Autochrome - Printing from Plate - Making Tri-color Filters - Wratten Equivalents

Autochrome - Printing from Plate - Making Tri-color Filters - Wratten Equivalents

  1. Mustafa Umut Sarac

    Mustafa Umut Sarac Member

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    Autochrome - Printing from Plate - Making Tri-color Filters - Wratten Equivalents - Autochrome - Printing from Plate - Making Tri-color Filters - Wratten Equivalents

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  2. Mustafa Umut Sarac

    Mustafa Umut Sarac Member

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    For those who do not want the trouble of making the
    niters, the Wratten & Wainwright gelatine film filters of
    the requisite size may be bound up between glasses. The
    numbers of their filters are, for the red No. 29 or F,
    for the green No. 61 or N, and for the blue No. 50 or L.

    A moment's consideration will show us that as we
    want to reproduce the red, we must use a red-sensitive
    plate, and it will be found more satisfactory to use panchromatic
    plates for all three negatives, as by doing
    so the gradation in the three negatives will be more
    alike than when we use different kinds. There is some
    latitude here, as we are able to modify the final result,
    and one might choose a panchromatic for the red, an
    isochromatic for the green and an ordinary plate for the
    blue filter exposures; but it cannot be advised. Whether
    a fast or slow panchromatic plate be used is of no particular
    moment; the slow kind will give as good results
    as the fast and is less likely to fog. At the same time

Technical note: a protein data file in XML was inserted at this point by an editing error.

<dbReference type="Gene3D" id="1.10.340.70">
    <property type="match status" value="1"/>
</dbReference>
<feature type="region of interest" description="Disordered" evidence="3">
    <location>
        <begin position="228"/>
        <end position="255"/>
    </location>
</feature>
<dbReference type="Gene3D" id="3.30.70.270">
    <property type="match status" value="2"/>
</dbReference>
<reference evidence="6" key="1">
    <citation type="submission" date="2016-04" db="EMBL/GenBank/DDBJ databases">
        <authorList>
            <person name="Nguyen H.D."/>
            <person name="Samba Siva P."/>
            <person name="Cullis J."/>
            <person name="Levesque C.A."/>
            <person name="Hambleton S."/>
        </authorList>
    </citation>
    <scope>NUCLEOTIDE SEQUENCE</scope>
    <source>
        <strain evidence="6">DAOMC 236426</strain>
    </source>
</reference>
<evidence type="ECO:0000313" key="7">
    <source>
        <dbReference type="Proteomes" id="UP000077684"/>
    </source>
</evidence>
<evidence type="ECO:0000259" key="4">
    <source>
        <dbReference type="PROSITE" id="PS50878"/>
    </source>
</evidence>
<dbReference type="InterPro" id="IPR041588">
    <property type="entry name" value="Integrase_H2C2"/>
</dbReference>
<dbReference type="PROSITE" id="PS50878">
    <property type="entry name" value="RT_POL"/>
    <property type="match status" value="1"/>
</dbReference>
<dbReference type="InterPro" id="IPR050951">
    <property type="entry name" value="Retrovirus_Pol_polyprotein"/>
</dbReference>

it must be borne in mind that we are making negatives,
    not transparencies, and this must be kept in view in
    developing. Brilliant-looking plates with clear glass
    shadows are not the desideratum; but soft negatives,
    rather thin in the high-lights, with fully exposed shadows,
    should be aimed at. It is immaterial what developer is
    used, and the beginner should use that to which he is
    accustomed. Naturally the desensitizing process may
    be adopted, and the plates should be backed.
    In the reproduction of a screen-plate it is clear that
    we might place it with the film in contact with the sensitive
    plate. Then we should have the color elements
    reproduced quite sharp, and every negative would be
    broken up into minute dots corresponding in size. For
    some positive processes this might not be a disadvantage,
    but in the case of the separate system in which the positive
    is bound up with a viewing screen, we cannot obtain
    contact with the sensitive surface. The result will
    be more or less want of sharpness, but this will not be
    of serious moment, and it breaks up the screen pattern,
    so that almost closed or continuous tone negatives are
    obtained. Actually it is advisable to follow the same
    plan with an autochrome, that is, to interpose between
    the sensitive surface and the picture film a colorless
    transparent medium of greater or lesser thickness.
    There are some very simple mathematical formulas
    by which we can tell not only what ought to be the thickness
    of the intervening medium, but also the distance
    of the light source, and the resulting want of sharpness
    in the resulting negatives. But one of the main ideas
    in this little book has been to avoid, as far as consistent
    with clarity, mathematics and deep theory, so that it
    will be assumed that it is required to make the negatives
    from autochrome and Paget pictures.

    https://archive.org/details/practicalcolorph00walliala

    PRACTICAL COLOR
    PHOTOGRAPHY
    BY
    E. J. WALL, F.C.S., F.R.P.S.
    Author of
    "The Dictionary of Photography,"
    " Carbon Printing," etc.
    SOUTHERN
    AMERICAN PHOTOGRAPHIC PUBLISHING CO.
    BOSTON 17, MASSACHUSETTS
    1922

    COPYRIGHT, 1922, BY
    AMERICAN PHOTOGRAPHIC
    PUBLISHING CO.
    Entered at Stationers' Hall
    PRINTED IN THE UNITED STATES OF AMERICA
    Electrotyped and printed, June, 1922
    THE PLIMPTON PRESS
    NORWOOD, MASS. U.S.A.